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Exclusive – Foodbank use in Norwich soars

Foodbank use in Norwich during the last year has soared as some residents of Norwich are increasingly struggling to afford food.

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Norwich foodbank has announced that demand for support has increased by 69 per cent on this time last year. In the last 12 months 9614 local people had been given food including 3149 children in the year to 28 February 2014. Figures produced by the foodbank show that it has experienced eleven consecutive months of increased demand since March 2013.

Over 2000 more adults and an additional 1267 children required support from the foodbank compared to 12 months ago. In a report released in February 2013 by the Campaign to End Child Poverty, Norwich was named as the local authority with the highest percentage of children in poverty. According to a report released by the Ministry of Education, over a fifth of children in Norwich were eligible for free school meals in 2012 which represents the highest in Norfolk.

Norwich foodbank has 11 food distribution centres and is the largest of its kind the East of England. The local Christian charity provides three days’ nutritionally balanced non-perishable food to people in crisis. The Norwich foodbank aims to help people break out of poverty rather than create dependency on a foodbank. In an additional function they also signpost clients to other agencies able to help resolve the underlying cause of the crisis.

Grant Habershon, Norwich foodbank project co-ordinator said: “The Norwich foodbank has seen a significant increase in demand each year since it gave out its first foodbox in October 2010. With rising food and fuel prices combined with static incomes, unemployment, reduced working hours and significant changes to benefits, our care agency contacts warn us they expect to have to refer even more local people in crisis to us in 2014. This means we unfortunately have had to plan to provide food for around 12,000 local people this year alone.

Simon Wright, MP for Norwich South said: “we must work tirelessly in every way possible to tackle poverty in the city. It’s great that unemployment continues to fall in Norwich, as getting people into work is the best way of tackling disadvantage.”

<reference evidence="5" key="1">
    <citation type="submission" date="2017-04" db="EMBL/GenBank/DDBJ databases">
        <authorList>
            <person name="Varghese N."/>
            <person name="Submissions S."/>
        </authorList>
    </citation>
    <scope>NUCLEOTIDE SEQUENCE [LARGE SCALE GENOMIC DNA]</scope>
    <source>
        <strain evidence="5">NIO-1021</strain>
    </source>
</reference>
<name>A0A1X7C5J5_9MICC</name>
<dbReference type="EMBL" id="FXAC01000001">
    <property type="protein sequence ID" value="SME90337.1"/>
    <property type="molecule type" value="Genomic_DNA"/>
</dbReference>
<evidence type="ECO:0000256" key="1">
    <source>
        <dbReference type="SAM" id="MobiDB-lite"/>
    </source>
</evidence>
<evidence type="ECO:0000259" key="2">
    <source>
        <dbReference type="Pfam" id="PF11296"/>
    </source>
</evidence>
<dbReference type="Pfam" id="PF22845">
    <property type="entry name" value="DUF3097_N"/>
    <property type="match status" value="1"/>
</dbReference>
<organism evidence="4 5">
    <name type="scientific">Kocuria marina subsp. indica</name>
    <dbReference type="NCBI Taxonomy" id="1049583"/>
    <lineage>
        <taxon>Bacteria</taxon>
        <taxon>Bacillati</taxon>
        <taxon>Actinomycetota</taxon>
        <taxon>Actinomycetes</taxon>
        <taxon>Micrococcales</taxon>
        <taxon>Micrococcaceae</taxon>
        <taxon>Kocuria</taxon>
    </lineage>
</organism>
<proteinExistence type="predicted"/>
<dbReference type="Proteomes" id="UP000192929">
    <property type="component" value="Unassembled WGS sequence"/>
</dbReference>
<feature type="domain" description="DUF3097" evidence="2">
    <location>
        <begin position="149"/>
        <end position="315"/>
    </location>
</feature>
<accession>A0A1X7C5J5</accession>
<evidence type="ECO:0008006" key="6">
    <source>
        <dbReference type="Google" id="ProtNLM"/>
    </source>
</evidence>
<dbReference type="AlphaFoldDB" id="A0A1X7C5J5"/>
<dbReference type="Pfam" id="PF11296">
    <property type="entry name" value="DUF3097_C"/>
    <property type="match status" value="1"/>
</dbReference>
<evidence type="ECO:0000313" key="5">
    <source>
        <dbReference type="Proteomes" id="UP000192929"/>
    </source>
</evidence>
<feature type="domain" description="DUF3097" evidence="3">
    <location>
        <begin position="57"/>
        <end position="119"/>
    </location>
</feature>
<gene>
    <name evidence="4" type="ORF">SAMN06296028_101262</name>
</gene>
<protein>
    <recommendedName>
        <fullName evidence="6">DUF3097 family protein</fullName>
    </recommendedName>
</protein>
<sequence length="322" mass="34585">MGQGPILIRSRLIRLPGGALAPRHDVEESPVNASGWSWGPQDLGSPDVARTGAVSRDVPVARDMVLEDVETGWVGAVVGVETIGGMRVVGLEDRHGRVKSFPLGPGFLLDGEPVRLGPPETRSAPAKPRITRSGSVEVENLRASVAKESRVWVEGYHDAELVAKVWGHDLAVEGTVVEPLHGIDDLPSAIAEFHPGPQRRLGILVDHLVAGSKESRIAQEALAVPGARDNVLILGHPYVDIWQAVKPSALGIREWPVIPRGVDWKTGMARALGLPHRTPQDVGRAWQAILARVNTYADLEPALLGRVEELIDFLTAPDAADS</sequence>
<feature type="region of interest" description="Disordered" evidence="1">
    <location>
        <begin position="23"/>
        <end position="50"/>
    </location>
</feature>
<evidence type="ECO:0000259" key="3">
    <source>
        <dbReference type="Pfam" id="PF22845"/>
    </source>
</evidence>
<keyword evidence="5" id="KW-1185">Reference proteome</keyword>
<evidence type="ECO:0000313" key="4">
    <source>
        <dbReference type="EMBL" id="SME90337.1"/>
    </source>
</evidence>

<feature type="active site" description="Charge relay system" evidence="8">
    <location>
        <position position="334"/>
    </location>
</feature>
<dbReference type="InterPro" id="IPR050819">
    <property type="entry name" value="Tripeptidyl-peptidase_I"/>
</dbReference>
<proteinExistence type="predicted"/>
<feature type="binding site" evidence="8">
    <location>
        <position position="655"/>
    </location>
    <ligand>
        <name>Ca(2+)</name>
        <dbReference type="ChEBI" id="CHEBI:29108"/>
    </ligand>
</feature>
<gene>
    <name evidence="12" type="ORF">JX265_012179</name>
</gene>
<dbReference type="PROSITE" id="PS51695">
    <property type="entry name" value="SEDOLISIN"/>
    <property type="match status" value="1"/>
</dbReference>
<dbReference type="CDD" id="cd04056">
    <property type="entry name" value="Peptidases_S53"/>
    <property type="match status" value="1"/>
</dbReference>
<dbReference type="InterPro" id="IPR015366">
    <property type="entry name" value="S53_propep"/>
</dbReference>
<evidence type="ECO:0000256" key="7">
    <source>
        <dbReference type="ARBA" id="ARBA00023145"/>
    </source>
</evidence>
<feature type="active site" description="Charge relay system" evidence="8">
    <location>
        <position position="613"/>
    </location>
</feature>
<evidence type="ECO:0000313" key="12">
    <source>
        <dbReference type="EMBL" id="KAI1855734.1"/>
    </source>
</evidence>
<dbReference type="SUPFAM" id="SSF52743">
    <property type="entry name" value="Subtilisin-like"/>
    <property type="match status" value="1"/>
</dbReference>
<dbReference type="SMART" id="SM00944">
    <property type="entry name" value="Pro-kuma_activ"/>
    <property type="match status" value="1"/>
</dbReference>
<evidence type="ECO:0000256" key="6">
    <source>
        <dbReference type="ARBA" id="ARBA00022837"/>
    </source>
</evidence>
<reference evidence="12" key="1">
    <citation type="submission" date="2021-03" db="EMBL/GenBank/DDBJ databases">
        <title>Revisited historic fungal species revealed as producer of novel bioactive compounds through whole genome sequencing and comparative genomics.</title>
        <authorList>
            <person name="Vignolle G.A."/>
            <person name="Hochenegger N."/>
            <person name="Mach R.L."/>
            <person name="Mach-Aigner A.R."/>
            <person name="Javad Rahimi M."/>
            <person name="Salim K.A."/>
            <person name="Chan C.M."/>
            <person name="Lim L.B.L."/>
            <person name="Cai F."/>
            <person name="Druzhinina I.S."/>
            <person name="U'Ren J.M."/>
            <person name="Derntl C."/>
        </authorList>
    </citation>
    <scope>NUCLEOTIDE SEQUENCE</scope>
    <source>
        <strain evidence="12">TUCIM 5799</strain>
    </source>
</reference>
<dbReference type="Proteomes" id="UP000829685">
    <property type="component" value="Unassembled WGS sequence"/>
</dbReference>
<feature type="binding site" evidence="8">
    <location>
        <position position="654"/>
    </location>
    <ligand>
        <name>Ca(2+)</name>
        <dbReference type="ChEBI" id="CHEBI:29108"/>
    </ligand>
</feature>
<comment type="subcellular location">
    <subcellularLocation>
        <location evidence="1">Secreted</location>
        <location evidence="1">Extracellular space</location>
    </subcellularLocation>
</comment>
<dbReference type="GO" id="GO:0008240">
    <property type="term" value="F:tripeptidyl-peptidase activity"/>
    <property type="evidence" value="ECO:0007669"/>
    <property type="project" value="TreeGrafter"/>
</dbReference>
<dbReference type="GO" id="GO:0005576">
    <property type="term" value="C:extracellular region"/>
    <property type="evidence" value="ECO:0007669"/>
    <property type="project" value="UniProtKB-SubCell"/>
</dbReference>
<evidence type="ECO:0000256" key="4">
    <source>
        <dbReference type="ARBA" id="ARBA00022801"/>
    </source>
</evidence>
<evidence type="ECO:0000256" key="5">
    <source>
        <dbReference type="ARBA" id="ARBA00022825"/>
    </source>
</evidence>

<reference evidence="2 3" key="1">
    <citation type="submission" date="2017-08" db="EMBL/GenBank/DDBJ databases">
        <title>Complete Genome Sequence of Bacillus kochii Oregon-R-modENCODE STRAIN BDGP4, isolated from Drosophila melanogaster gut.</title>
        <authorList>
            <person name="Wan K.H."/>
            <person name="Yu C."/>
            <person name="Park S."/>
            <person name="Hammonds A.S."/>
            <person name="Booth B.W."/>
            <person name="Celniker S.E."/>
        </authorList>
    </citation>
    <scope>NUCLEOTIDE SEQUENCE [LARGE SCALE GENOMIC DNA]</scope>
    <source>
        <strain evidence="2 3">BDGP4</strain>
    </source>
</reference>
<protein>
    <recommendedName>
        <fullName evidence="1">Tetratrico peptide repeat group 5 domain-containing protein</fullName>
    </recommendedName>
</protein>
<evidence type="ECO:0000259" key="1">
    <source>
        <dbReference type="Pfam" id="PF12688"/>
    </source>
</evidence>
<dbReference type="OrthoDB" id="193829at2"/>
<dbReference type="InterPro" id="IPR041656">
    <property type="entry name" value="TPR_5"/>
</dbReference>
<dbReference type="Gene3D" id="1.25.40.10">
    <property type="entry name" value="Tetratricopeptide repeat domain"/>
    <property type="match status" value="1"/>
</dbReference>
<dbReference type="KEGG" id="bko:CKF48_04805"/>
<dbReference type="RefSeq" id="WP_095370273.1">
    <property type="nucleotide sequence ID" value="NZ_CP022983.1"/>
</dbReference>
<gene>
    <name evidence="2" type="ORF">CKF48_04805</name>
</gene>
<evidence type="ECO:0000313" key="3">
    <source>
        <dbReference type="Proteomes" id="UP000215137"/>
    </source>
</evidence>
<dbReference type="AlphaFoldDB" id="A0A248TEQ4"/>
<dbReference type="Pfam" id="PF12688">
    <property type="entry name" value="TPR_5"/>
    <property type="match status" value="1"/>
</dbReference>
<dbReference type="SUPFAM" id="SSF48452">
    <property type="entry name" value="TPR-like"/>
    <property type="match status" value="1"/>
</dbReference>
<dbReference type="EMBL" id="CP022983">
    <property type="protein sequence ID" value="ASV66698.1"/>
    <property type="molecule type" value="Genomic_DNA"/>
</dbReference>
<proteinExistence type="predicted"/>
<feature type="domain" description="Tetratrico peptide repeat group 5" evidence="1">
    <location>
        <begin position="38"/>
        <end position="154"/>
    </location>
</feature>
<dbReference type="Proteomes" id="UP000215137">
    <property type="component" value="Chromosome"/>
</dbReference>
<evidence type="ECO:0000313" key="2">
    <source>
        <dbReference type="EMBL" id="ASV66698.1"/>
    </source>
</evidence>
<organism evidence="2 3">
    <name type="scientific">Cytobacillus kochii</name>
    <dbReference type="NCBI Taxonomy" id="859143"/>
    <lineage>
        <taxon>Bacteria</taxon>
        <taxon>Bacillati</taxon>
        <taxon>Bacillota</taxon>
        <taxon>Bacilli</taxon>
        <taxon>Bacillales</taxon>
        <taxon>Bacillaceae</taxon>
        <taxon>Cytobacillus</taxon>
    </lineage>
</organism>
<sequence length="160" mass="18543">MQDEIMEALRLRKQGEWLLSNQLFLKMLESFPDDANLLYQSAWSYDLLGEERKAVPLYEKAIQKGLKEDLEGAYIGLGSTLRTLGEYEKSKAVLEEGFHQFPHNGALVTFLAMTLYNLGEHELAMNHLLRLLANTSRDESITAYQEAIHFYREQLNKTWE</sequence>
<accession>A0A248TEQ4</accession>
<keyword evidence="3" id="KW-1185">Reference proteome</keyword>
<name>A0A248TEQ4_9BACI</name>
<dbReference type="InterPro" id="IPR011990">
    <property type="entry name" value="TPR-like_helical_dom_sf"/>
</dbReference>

“One of the biggest problems has been delays in processing benefits, but these delays are now falling”, Mr Wright claimed.

Last summer the Chancellor, George Osborne, announced plans to make people wait seven days before they can claim the job seeker’s allowance. Also the Government’s decision to change the payments system by which disabled claimants receive benefits has caused severe delays in payments to recipients.

Last Autumn Mr Wright claimed that “the economy is finally recovering”.

Clive Lewis, Labour Parliamentary candidate for Norwich South, said: “foodbank use is a strategy of last resort for folk in Norwich. People are proud, and will tend to use them only once they’ve cut back on everything they can, and once exhausted all other possible avenues of support.

“So such an increase shows just how desperate thousands of families, and children have become under this government”, he added.

Over 95% of food given out by Norwich foodbank is donated directly by the public and the foodbank is aiming to collect 90 tonnes of food, toiletries, nappies and baby milk in 2014 to meet the expected need. Currently Norwich foodbank is providing help to over 3,000 children and over 6,000 adults per month.

If you would like to help the Norwich foodbank please telephone 01603 251733 or email admin@norwich.foodbank.org.uk

28/03/2014

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andrewansell



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